For the next three years, it will be about getting to zero. Zero new HIV infections. Zero discrimination. Zero AIDS-related deaths. This is the theme for this year’s World AIDS Day, observed on December 1. In fact, the World Health Organisation has stated that all the World AIDS Days between 2011 and 2015 will have this theme.
With this background, the recent UNAIDS Global Report 2012 has some encouraging statements. There are 7,00,000 fewer new HIV infections across the world in 2011 than in 2001 with incidences (new infections) of the disease being reduced in 25 countries. This includes India, which saw the new infections come down by 57 per cent.
As per the latest data of the National AIDS Control Organisation (NACO), 23.9 lakh people are living with HIV in India, which is 0.31 per cent of the adult population. Thirty-nine per cent of the affected population are female and 3.5 per cent are children.
Figures with the Kerala State AIDS Control Society (KSACS) suggest that 40,060 people are living with HIV in the state, accounting for 0.19 per cent of adult population.
“HIV prevalence in Kerala has not found to be increasing since 2006,” said Dr T V Velayudhan, Project Director, KSACS. “This is because of the successful efforts to raise awareness among people in the state.”
Despite this high level of awareness, there are still a few misconceptions to be tackled, he said. A lot of people still believe that casual contact - shaking hands, sharing utensils - with an HIV infected person can spread the virus, which is not true.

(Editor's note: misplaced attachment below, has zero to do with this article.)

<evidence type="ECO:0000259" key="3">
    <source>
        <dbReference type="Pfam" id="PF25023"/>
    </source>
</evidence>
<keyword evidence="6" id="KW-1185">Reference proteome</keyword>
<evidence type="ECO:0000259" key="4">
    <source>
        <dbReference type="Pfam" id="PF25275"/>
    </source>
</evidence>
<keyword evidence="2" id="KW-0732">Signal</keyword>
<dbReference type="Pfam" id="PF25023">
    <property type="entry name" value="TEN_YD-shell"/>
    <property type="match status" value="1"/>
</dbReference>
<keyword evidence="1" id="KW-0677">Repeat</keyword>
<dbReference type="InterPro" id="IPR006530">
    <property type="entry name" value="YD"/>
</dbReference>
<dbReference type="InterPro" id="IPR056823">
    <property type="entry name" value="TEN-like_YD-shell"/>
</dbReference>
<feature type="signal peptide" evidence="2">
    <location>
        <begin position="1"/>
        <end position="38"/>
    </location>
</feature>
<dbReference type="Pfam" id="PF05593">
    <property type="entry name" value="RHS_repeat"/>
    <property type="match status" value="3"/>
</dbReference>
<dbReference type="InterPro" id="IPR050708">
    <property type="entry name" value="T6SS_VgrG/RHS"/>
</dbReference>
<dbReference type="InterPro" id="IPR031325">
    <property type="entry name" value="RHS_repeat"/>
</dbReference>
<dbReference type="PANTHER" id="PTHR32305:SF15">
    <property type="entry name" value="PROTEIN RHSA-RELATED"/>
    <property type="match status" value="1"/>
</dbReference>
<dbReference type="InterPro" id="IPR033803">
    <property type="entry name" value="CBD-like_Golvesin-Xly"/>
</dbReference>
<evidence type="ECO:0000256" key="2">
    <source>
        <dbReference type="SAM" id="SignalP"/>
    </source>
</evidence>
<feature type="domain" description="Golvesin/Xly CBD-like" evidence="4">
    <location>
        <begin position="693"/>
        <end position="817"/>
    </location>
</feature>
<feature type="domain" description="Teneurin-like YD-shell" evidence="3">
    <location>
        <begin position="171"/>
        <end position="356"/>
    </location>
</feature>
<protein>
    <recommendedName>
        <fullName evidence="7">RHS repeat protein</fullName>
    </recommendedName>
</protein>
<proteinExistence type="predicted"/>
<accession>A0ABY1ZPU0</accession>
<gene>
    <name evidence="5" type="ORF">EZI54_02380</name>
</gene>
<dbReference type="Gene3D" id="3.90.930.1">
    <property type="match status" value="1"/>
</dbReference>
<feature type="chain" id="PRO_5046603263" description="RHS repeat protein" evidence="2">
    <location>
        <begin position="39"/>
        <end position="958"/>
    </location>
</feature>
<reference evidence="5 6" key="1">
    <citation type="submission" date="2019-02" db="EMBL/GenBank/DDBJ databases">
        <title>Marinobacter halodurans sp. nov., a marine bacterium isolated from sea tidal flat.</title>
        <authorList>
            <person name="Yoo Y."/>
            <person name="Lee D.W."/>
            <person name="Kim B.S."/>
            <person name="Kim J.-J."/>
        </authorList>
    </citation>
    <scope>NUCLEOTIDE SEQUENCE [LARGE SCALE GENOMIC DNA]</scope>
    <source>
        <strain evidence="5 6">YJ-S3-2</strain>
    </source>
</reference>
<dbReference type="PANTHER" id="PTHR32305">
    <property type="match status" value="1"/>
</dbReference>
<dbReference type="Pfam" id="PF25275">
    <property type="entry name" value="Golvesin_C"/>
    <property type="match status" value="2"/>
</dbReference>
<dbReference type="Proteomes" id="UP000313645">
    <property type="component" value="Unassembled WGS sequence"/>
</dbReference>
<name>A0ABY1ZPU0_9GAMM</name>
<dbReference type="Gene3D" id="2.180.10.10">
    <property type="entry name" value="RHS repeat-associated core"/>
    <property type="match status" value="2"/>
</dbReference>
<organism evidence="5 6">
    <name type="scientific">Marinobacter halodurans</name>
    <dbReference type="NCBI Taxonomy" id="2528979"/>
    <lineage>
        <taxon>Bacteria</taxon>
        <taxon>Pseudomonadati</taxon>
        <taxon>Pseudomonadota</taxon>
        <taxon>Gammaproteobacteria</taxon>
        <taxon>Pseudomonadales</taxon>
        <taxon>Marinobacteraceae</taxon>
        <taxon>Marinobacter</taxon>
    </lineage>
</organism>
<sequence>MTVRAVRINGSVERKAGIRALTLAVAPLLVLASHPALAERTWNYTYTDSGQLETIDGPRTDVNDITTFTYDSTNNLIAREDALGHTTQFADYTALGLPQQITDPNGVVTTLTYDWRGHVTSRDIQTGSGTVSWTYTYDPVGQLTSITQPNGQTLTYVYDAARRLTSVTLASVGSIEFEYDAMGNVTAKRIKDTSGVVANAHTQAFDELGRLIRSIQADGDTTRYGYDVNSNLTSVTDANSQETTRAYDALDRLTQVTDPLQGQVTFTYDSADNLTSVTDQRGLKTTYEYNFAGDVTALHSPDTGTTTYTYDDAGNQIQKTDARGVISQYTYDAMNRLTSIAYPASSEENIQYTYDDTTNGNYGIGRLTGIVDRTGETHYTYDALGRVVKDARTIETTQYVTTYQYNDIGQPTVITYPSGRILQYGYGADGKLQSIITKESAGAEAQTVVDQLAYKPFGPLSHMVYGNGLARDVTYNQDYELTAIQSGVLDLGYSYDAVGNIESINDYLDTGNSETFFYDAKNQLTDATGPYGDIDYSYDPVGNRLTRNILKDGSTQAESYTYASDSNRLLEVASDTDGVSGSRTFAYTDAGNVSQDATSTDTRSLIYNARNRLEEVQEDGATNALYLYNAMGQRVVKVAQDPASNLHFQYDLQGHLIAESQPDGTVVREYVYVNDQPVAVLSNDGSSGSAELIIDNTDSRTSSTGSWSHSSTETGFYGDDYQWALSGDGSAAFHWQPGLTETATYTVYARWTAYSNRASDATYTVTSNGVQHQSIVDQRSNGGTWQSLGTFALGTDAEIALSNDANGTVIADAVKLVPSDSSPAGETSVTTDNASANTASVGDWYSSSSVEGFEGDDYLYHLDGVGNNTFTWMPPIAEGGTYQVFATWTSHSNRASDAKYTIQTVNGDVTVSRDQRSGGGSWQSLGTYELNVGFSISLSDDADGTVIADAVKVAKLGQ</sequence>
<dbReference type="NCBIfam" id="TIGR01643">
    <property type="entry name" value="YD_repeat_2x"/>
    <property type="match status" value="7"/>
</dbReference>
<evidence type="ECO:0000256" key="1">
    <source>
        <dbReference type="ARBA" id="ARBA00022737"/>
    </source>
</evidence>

“There are only four modes of transmission - sexual contact, use of infected needles, from affected mother to child and by transfusion of infected blood,” said Dr Velayudhan. “Unsafe sexual practices among heterosexuals are responsible for 82-87 per cent of the HIV transmission.”
Another myth is that there is no treatment available for HIV/AIDS.
“Anti-retroviral treatment is now available which will help HIV positive people and those with AIDS to live longer and healthier lives,” said the doctor. “In Kerala, such treatment is available in eight centres, including five government hospitals, where the drugs are supplied by the NACO, making it affordable.”
Although the prevalence and incidence of the disease have come down in the state, a trend has been observed that the prevalence is rising in the general population, especially among women and children in rural areas, according to Dr Velayudhan.
“While incidence has come down in high-risk groups like sex-workers and injecting drug users, it is being noted in the general public,” he said. “But as of now, we do not have data to back it up.”